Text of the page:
Irish property owners will face the biggest gap in Europe between the money available and the money needed to refinance their commercial property borrowing over the next two years, according to a new report by London-based DTZ Holdings.
Lenders everywhere in Europe are making far fewer loans than the market wants, pending more shake-outs in their mortgage books, even as calm returns to commercial real estate pricing across the Continent.
The gap between how much money is available to refinance borrowing and the actual amount of borrowing is "disturbingly high" in Ireland, DTZ added.
In terms of relative exposures to property invested, the report estimates Ireland has Europe's largest debt funding gap, at 10 per cent, compared with seven per cent and eight per cent in the UK and Spain respectively.
In contrast, Germany and France have more modest relative debt funding gaps at two per cent and three per cent. The UK and Spain make up more than half of the borrowing requirement.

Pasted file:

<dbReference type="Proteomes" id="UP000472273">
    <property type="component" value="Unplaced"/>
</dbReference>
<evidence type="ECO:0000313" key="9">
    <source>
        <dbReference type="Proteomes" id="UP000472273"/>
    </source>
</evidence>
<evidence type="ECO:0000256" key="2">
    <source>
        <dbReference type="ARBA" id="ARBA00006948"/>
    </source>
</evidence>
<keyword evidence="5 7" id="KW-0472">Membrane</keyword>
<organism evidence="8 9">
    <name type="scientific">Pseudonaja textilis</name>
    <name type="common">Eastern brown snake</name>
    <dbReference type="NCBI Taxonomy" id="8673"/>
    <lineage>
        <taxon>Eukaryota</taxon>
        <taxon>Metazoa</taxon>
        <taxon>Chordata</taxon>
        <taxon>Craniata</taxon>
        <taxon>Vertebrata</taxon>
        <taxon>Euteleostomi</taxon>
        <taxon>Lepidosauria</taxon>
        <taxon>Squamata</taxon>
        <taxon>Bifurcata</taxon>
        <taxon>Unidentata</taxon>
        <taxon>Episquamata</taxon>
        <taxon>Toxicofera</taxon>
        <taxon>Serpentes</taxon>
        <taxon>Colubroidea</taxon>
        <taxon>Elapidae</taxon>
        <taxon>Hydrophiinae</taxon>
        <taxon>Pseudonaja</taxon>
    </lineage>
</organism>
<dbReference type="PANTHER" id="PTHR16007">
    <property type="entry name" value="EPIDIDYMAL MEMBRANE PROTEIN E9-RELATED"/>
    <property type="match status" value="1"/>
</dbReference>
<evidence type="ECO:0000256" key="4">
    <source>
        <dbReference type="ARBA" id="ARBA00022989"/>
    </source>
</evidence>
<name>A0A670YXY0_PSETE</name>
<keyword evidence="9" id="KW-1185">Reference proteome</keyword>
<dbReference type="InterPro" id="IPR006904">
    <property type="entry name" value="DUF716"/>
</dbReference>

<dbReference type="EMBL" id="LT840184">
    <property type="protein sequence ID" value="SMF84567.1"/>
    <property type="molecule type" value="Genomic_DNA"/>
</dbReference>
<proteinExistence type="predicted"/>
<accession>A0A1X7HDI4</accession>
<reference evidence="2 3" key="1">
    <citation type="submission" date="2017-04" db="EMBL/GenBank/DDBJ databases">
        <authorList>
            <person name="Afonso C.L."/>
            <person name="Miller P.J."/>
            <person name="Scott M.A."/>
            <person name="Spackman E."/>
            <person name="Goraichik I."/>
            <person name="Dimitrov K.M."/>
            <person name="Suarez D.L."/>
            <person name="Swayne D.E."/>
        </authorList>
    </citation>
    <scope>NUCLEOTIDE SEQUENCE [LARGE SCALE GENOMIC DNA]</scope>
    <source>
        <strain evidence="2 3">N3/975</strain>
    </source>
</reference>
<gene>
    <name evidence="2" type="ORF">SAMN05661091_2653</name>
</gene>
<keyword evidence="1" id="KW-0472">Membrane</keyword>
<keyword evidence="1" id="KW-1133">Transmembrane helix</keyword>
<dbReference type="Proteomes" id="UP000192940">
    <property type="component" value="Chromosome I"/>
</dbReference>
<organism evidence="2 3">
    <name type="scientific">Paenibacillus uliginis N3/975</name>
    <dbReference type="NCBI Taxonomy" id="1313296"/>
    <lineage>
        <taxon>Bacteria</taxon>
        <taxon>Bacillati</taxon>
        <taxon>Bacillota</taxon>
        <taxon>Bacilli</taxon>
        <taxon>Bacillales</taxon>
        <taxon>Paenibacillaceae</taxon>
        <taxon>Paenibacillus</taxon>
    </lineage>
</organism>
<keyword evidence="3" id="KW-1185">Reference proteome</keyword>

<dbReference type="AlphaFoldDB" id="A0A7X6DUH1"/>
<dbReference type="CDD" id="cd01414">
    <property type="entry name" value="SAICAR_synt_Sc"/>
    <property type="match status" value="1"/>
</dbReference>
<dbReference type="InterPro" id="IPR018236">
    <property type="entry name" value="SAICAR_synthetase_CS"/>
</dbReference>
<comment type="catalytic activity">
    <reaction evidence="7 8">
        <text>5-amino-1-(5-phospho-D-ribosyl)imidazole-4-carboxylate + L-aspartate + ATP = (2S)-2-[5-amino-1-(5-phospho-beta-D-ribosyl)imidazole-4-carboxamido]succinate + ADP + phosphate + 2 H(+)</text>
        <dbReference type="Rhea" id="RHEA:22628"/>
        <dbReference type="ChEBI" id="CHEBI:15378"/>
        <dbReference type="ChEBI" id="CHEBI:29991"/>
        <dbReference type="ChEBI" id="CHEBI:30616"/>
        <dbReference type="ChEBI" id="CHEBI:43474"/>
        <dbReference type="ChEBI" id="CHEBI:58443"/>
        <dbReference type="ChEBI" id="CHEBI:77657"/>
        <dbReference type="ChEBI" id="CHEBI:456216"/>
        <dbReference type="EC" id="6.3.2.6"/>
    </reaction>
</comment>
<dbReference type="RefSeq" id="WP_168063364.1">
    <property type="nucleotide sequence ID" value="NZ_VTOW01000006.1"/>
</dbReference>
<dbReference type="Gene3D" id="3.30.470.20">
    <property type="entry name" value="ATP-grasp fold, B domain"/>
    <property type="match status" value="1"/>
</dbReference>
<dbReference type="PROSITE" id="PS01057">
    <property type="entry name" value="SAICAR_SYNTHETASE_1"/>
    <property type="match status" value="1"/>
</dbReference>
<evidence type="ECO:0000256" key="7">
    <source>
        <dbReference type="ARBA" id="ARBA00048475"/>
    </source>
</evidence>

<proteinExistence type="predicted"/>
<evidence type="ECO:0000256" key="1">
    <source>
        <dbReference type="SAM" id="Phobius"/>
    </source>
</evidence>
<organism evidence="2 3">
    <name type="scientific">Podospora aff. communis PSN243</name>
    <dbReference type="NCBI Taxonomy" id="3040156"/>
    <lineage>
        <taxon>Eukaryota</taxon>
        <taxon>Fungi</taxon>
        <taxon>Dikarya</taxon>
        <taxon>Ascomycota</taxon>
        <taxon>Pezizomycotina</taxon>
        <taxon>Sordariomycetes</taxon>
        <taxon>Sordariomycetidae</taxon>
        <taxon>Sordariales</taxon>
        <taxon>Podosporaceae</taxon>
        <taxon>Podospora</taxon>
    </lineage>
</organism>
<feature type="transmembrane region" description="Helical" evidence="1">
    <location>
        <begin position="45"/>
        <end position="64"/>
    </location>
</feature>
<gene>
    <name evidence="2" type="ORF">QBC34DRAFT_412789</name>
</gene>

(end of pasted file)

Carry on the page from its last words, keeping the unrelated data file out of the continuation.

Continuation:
European lenders are grappling with the legacy of €1.8 trillion of loans given to buyers of stores, offices and warehouses in the five-year real estate boom that ended in mid- 2007.
Many were granted near the market's peak at more than 80 per cent of building values. Prices then sunk by about 26 per cent across continental Europe and 44 per cent in the UK leaving many borrowers owing more than the value of the buildings.
DTZ said both lenders and property owners were slowly becoming more incentivised to resolve a stand-off over pricing as resistance to bank "extend and pretend" strategies grows and smaller lenders move to sell unwanted loan stock before bigger banks come to market.
The shortfall "is the biggest short-term challenge to the European property markets", said Nigel Almond, the study's co-author. "As many loans reach their maturity in the next few years, we expect defaults to become more likely."
In countries with high relative funding gaps, such as Ireland, the UK and Spain, DTZ expects large-scale structural solutions. The group also expects investors from countries such as Germany to flock to countries such as Ireland "overtime" to snap up bargains.
Lenders have so far been able to maintain most of their problem loans due to central bank support.